I'm not sure if Yahoo! wants to be more of a blog than a real news organization, but I have a problem when people who call themselves "journalists" (i.e professional journalists) start to turn the news into their own personal blogs and to further their own personal agendas.
I saw it in other stories they reported on, but the ones I saw this the most in was in their reporting on LGBT stories. Now I'm fine reading these and was interested in them because its now a "hot button topic". Its big news and journalists are capitalizing on LGBT stories.
See, these journalists when reporting on the topic would often insert their own personal opinions into the story and I finally got fed up when I started seeing them call people who disagreed with them, "bigots" and all sorts of other things.
I'm not okay with this. Because Yahoo! doesn't clarify if this is really news they're presenting or opinion pieces. If this is a blog within the organization I'm reading, or if their editors are somehow letting this slide as an actual piece of news.
I'm not okay with this because 1) the very first thing you learn in journalism classes (I should know, I'm a journalism student) is to NOT insert your opinions into a reporting piece (unless you're writing an opinion piece), 2) you shouldn't be calling your readers bigots in the first place on a professional website. Its not good PR, I believe.
Now I know online journalism is usually written in a more "conversational" style, but that still doesn't mean that you can totally forgo all professional standards. If you want me to take you seriously as a reporter, then you have to act like a professional.
According to my journalism textbook, The Society of Professional Journalists' Code of Ethics is considered a standard for most media professionals. This code of ethics rules that journalists should:
And while there's no clear code of ethics for online journalism itself, the Poynter Institute has recommended a set of rules for online journalism.
- Examine their own cultural values and avoid imposing those values on others.
- Support the open exchange of views, even views they find repugnant.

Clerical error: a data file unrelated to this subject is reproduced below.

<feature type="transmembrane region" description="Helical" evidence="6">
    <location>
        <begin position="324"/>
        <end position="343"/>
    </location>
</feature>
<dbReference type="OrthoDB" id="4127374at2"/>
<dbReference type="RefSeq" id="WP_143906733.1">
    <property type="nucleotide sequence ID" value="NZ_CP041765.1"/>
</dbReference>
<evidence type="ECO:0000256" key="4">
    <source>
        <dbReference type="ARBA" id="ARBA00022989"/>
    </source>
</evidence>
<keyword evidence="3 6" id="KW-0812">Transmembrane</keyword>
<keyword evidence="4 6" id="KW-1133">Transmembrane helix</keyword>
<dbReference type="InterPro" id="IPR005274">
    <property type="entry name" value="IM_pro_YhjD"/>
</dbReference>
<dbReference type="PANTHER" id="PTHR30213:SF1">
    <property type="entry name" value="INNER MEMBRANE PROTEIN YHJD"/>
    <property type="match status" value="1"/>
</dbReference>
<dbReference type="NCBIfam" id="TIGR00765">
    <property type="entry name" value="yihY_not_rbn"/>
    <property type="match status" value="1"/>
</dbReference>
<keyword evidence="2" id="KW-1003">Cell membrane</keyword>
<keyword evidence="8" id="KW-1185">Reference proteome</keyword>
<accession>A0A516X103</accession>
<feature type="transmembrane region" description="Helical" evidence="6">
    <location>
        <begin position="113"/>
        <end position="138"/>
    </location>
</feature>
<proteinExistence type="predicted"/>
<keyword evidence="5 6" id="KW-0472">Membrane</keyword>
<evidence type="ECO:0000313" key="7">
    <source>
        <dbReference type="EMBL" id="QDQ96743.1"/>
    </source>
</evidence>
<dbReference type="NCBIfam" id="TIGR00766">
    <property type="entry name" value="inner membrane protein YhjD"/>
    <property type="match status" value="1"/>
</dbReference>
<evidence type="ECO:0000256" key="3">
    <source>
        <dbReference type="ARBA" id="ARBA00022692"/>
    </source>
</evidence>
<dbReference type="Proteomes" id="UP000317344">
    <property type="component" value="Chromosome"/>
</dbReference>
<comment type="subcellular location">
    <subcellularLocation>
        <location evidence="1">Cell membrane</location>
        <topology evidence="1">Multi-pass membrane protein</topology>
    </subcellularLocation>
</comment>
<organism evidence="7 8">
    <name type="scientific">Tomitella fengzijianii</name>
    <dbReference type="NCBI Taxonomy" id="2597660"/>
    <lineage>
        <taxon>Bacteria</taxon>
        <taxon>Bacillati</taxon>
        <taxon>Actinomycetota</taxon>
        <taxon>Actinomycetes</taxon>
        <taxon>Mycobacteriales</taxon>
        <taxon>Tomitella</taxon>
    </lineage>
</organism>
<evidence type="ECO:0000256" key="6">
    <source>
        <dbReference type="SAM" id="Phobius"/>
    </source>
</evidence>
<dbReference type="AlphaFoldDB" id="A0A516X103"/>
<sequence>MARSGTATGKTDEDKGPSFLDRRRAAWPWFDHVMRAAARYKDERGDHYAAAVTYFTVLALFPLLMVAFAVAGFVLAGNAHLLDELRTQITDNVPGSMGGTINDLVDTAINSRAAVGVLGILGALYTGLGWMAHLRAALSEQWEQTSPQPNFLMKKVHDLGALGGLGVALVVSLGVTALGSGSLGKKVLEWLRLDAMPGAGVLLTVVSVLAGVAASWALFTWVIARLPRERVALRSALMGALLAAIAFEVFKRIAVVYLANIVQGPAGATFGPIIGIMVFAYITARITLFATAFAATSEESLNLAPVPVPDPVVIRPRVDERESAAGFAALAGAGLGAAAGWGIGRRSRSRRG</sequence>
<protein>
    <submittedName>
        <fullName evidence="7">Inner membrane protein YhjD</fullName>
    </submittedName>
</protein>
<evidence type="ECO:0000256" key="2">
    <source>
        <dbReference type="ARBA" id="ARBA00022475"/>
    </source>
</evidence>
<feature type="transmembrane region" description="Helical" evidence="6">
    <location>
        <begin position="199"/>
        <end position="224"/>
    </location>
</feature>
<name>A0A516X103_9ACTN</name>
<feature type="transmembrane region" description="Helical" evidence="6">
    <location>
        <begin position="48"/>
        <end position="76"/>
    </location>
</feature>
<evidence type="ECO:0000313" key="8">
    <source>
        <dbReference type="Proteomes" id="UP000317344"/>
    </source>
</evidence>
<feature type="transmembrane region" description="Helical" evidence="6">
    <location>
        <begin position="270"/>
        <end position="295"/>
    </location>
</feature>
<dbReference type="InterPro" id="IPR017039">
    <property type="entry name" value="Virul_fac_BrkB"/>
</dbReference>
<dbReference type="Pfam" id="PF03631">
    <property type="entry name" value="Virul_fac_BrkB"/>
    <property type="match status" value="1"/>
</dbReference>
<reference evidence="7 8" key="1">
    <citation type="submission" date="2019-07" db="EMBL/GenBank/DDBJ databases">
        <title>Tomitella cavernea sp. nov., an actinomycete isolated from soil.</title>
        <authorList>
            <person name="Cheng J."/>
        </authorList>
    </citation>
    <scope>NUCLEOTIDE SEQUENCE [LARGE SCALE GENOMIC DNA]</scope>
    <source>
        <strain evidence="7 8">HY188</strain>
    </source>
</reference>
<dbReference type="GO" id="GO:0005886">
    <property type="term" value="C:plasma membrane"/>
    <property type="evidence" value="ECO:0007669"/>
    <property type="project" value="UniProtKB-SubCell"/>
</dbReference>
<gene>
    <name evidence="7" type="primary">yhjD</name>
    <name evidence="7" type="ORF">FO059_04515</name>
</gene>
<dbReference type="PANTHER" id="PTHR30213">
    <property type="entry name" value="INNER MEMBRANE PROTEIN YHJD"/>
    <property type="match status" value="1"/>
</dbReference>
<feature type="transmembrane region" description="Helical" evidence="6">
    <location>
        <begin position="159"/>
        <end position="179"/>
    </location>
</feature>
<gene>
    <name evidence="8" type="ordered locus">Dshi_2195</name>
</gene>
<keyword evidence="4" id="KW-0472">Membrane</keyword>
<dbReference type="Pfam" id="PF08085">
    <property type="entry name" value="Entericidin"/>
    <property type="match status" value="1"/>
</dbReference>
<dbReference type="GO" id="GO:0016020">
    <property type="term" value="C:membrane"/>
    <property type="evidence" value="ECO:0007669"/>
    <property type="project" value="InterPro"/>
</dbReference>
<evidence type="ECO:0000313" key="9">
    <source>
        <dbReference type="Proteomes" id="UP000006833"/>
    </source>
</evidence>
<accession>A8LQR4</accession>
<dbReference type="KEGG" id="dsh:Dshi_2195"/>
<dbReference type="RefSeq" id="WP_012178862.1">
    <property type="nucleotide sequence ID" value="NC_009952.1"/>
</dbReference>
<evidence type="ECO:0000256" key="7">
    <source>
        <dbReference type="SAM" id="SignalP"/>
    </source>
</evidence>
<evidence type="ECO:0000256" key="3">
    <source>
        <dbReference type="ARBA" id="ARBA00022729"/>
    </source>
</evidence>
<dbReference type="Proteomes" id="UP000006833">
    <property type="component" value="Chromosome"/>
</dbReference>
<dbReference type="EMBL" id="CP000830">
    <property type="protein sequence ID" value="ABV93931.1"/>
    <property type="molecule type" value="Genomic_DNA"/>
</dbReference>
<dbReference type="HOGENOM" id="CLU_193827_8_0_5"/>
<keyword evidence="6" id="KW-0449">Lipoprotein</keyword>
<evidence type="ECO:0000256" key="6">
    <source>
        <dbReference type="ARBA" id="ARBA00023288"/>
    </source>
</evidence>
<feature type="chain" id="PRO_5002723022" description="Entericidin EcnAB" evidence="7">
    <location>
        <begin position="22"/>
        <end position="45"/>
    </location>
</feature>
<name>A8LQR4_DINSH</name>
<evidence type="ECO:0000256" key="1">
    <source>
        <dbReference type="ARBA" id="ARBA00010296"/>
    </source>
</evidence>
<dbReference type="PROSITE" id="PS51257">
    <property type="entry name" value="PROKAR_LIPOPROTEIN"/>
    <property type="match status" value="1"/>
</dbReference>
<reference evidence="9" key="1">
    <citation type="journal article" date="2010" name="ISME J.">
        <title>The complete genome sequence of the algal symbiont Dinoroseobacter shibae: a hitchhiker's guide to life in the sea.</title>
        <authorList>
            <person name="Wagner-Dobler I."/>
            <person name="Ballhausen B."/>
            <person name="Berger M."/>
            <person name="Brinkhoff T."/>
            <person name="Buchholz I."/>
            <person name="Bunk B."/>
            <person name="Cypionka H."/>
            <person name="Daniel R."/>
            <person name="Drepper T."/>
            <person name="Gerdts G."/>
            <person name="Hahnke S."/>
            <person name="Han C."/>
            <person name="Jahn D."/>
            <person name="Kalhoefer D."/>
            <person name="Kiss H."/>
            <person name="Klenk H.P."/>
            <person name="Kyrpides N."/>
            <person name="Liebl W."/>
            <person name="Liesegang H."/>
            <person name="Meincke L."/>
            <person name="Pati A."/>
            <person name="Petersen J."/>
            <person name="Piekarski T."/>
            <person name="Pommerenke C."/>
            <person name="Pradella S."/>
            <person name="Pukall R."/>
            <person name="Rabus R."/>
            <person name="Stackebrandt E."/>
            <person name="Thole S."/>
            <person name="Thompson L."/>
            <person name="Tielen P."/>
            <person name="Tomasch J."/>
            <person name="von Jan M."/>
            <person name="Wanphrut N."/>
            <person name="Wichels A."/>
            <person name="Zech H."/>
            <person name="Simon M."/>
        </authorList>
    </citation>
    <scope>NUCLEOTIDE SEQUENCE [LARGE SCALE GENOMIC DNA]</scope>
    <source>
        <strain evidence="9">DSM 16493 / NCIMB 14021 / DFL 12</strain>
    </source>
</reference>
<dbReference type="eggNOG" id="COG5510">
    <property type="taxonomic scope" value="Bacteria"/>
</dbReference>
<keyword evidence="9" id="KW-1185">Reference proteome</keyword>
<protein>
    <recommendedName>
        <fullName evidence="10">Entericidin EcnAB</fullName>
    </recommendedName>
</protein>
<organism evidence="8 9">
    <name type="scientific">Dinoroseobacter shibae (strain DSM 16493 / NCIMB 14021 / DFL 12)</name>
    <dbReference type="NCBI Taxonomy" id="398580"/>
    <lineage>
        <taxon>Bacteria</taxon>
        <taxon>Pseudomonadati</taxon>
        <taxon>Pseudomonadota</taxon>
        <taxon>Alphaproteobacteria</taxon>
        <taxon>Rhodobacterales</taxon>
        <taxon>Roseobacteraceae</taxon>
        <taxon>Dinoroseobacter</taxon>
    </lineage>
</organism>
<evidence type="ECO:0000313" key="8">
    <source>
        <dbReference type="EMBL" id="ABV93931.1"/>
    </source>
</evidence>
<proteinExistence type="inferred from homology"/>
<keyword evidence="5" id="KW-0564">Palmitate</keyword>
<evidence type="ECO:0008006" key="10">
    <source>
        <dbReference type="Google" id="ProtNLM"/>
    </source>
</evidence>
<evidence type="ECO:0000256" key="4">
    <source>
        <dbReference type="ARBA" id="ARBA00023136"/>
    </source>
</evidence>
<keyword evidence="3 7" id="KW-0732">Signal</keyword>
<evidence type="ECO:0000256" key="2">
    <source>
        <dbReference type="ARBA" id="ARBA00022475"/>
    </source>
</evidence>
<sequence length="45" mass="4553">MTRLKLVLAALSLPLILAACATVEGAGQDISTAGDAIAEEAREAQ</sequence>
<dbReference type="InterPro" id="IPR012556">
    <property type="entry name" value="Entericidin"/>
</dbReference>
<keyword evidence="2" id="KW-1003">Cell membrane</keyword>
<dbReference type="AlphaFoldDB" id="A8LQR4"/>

- Distinguish between advocacy and news reporting. Analysis and commentary should be labeled and not misrepresent fact or context.
- Avoid conflicts of interest, real or perceived.
- Remain free of associations and activities that may compromise integrity or damage credibility.
- Deny favored treatment to advertisers and special interests and resist their pressure to influence news coverage.
I don't care what you're writing, but if you're a journalist and you're writing actual news, leave your opinions out of it. If you want to write your opinions into something, clearly state that this is an opinion piece or get a blog.
- Journalists should avoid conflict of interest.
- News Organizations should clearly label news and opinion.
- Journalists who work for news organizations may keep personal blogs, but they should discuss their plans with an editor to avoid potential conflicts.
So I even took the liberty of emailing SPJ's Ethics Hotline (you can also call them, but since I was writing this over the weekend, I emailed them) and the Vice Chair of their ethics committee emailed me back, agreeing that opinions should be kept separate from news and that opinions in news stories should be labeled as such.
So, have you seen other examples of bad journalism in the media lately? (I would show you the article I'm talking about and a few others but unfortunately, I didn't save them).